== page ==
CAIRO: Defense and prosecuting lawyers clashed in the courtroom Saturday as the case the case of Naguib Sawiris, the Coptic billionaire tycoon who tweeted images of Mickey and Minnie Mouse in Muslim garb, was adjourned to next month.
The legal teams had to be physically separated after Sawiris’ camp reacted angrily to the prosecution’s reference to their client as “a criminal.”
“We objected to the word [the prosecution] used to describe our client,” Naguib Gobrail, Sawiris’ lawyer, told Daily News Egypt. “That word should not be used in a court.”
The hearing was suspended for several minutes after Judge Sharif Kamel exited the courtroom.
Sawiris, one of Egypt’s richest men and founder of the secular Free Egyptians Party, is accused of blasphemy after he posted a picture of the Disney characters dressed in a niqab and gabaliyya on micro blogging site Twitter in June. He subsequently apologized, claiming he had shared the image in jest, but the incident has inflamed religious tension throughout the country.
The Muslim Brotherhood quickly expressed disapproval of the posting and the Salafi movement called for a boycott of Sawiris’ companies, which include Egypt’s largest telecoms provider.
Mahmoud Ismail, lawyer from the once-banned Gamaa Islamiya, has brought a case against Sawiris using a “contempt of religion” law dating back to the rule of former President Hosni Mubarak.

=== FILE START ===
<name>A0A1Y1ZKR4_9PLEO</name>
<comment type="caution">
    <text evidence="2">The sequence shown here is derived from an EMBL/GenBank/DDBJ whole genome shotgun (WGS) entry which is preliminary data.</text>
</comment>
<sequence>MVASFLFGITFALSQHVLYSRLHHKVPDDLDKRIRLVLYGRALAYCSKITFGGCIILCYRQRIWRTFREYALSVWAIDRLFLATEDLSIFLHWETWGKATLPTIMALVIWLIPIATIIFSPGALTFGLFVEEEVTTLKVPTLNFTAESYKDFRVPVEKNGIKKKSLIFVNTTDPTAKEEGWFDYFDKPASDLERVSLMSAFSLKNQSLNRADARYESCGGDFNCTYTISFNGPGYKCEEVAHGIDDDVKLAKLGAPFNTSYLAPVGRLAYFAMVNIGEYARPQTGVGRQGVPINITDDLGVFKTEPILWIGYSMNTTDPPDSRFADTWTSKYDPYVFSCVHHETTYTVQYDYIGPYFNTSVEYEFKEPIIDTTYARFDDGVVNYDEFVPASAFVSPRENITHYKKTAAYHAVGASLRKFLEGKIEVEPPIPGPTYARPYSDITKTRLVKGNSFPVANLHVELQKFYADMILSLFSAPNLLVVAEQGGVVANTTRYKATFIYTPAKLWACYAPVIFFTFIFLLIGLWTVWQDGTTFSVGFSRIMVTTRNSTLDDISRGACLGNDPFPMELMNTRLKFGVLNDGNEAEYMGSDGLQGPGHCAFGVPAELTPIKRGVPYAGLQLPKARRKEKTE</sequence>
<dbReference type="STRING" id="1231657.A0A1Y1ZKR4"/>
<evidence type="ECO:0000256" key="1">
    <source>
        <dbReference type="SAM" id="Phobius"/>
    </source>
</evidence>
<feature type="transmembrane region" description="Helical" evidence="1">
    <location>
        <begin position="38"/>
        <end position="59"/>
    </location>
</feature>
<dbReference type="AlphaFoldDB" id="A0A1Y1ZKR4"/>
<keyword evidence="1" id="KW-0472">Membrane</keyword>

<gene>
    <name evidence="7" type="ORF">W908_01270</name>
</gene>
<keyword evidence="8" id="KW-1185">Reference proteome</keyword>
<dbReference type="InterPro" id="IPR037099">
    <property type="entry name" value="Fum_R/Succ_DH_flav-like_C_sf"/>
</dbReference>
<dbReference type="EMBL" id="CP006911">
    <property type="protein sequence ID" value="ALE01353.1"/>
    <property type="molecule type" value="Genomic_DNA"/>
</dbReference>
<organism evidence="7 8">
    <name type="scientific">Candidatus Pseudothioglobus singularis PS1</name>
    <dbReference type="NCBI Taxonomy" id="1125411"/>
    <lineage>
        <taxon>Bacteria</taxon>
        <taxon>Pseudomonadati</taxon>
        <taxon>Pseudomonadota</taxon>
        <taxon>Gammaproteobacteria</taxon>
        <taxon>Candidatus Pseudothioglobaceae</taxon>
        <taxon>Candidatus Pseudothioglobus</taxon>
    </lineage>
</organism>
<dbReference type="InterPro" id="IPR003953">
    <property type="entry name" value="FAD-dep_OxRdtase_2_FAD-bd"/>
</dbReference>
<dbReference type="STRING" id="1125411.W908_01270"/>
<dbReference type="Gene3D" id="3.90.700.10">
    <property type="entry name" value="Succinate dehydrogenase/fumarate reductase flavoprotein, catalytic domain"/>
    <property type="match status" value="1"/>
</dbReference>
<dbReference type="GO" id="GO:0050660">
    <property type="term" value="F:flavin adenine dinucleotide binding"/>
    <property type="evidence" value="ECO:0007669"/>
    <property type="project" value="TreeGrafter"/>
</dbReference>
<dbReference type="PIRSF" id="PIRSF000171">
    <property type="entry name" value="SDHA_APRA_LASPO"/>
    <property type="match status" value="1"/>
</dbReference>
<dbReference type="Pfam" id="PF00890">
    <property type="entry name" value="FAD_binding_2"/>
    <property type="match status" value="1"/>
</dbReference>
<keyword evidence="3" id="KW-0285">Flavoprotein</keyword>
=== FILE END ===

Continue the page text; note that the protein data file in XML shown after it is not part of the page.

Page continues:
Hatem Mostafa Mahmoud, a member of the prosecution, said the fact that Sawiris being a Coptic Christian was not a factor in the case.
“If a Muslim man had done what [Sawiris] had done, our actions would have been the same," he told Daily News Egypt. "Neither Muslims nor Christians should make fun of Islam nor the Cross."
The image that the business tycoon tweeted had reportedly circulated on social networks earlier in the year to poke fun at the rise of Islamists in the wake of the Jan. 25 uprising.
The prosecution has offered to drop the charges if Sawiris appears personally at the Boulaq Abu El-Ela court, something not being considered by the businessman’s legal team.
“Mr Sawiris cannot come personally to court,” Gobrail said. “It is enough that his lawyers are here representing him.”
Judge Kamel adjourned the case to Feb. 11.
If convicted, Sawiris could face up to a year in jail.
Sawiris and his party have threatened to boycott the forthcoming Shura Council elections, claiming “hundreds” of violations by Islamist parties during voting for the People’s Assembly.